“We are in the middle of a great paradigm shift,” says Visa, the global payment technology company. And Brazil is one of the countries where the firm is nowadays investing heavily to keep up with the current revolution in the payments industry, as it moves from plastic to digital.

“Work methods based on the concept of open innovation is a global strategy for Visa, but Brazil is key in this process, due to the country’s potential growth and the vibrant scene of startups and fintechs, but also because Brazilians are known to be early adopters of new technologies,” Erico Fileno, head of innovation at Visa Brazil tells me in an email interview.


Visa’s Innovation Centers in São Paulo

The company opened one of its Innovation Centers in São Paulo before launching, for example, a similar center in London. Both are part of a global network of centers located in technology hotspots, including Berlin, Miami, San Francisco, Dubai, Singapore and Tel Aviv. The idea is that Visa will be able to engage and collaborate with a broad range of partners and players present today in the market. And especially fintech companies.

“Non-traditional partners such as startups are extremely important when it comes to innovation and they should be with us discussing and implementing new products and services,” Fileno says. “This relationship with startups is vital when we talk about co-creating new solutions.”

And that is the reason why Visa today has two different acceleration programs focused on the fintech segment in Brazil, adds Fileno.
“Both programs are looking for initiatives with the potential to revolutionize the payments industry not only in Brazil but also worldwide. The difference between the programs is related to the content of each one. Track is focused in more mature projects and Ahead is more focused in startups that are still validating their business models.”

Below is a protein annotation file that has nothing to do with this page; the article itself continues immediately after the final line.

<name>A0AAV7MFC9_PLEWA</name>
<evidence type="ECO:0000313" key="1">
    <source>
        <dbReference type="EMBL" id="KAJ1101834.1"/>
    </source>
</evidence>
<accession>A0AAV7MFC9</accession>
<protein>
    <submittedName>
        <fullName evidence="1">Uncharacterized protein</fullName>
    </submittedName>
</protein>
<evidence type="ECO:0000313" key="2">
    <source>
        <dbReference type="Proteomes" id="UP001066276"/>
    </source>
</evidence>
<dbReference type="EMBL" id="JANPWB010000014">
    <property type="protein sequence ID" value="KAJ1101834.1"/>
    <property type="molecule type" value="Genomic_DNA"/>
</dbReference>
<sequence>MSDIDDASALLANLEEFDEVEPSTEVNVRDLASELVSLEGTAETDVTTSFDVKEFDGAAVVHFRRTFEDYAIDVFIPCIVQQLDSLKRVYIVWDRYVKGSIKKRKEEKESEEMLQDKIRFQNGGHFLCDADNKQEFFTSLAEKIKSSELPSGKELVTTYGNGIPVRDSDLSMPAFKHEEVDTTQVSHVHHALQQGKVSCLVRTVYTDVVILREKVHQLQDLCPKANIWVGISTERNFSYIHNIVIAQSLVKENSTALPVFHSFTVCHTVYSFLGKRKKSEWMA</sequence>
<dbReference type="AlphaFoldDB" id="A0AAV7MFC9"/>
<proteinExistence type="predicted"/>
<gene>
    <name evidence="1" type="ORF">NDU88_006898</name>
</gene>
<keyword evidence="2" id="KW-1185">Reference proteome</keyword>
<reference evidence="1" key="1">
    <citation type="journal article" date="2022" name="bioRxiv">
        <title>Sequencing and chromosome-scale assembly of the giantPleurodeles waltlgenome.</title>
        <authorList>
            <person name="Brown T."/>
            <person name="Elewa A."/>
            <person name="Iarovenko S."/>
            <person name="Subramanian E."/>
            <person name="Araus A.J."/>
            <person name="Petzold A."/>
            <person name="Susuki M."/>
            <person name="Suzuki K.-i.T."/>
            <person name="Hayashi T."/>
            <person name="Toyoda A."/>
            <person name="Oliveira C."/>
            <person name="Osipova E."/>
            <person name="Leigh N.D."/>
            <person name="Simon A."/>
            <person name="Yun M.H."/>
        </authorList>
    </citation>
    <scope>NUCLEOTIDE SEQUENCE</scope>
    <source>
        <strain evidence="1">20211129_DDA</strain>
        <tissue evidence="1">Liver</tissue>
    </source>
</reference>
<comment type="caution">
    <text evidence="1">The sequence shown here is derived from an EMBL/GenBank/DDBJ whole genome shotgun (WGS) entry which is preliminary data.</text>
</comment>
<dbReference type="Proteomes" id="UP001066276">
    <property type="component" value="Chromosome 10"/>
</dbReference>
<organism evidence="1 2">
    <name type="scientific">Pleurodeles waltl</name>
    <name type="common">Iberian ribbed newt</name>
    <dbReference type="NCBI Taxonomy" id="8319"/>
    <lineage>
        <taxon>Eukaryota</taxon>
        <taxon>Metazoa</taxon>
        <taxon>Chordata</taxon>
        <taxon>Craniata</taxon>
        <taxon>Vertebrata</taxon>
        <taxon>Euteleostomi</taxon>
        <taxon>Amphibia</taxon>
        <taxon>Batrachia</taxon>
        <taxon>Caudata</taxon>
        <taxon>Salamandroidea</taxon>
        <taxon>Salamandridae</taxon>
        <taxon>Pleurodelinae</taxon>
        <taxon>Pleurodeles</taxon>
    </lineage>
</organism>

Fintech attraction: Ahead and Track

Led in partnership with the Brazilian accelerator Startup Farm, the program Ahead lasts for six months. In its first year, seven startups were chosen from more than 600 initially registered. The program received applications from nine countries other than Brazil and one startup selected is in fact from Israel: PayKey allows users to make payments in all social network chats possible. “Our technology puts banks where their customers are,” says the startup’s website.
Visa e Startup FarmThe program looks for ventures focused on payments services but not only that; financial efficiency, debt renegotiation, insurance, bitcoin, blockchain and investments are other areas of interest. Another startup selected by Visa is the Brazilian Vérios, an investment service that provides automated algorithm-based portfolio management. Vérios robo-advisor promises “a good balance of all the different points that defines a good investment: diversification, security, risk, profitability and costs.”

Track is the other program created by Visa and it launched recently. Brazilian fintechs can apply online for its first iteration until 31 March. Five startups will be selected and part of the mentoring process will take place in the US since the initiative is led in partnership with GSVLabs, a global innovation hub based in Silicon Valley. Track is part of Visa’s Everywhere Initiative, a global innovation program designed to promote “the development of ‘the next big thing’ in payments as the industry shifts from plastic to digital.”

Erico FilenoWhen asked what they have already learnt, or expect to learn, from such collaborations with fintech companies, Fileno answers, “Quite a lot. For example, one important lesson learnt is related to the fear of making mistakes, which is widespread in many companies. By working with startups, we realize that the error is in fact part of the creation process”.

“But even more importantly than this, we have learnt about the use of a human-centered design approach. And this is a sensitive point on how companies manage innovation. In many cases, the proposed novelty arises without even having a need, a desire or a market opportunity. Using the human-centered design approach, we look at the consumer pain, plunge into the problem to only then find a solution”.

Sourse: IDG Connect by Nathalia Fernandes

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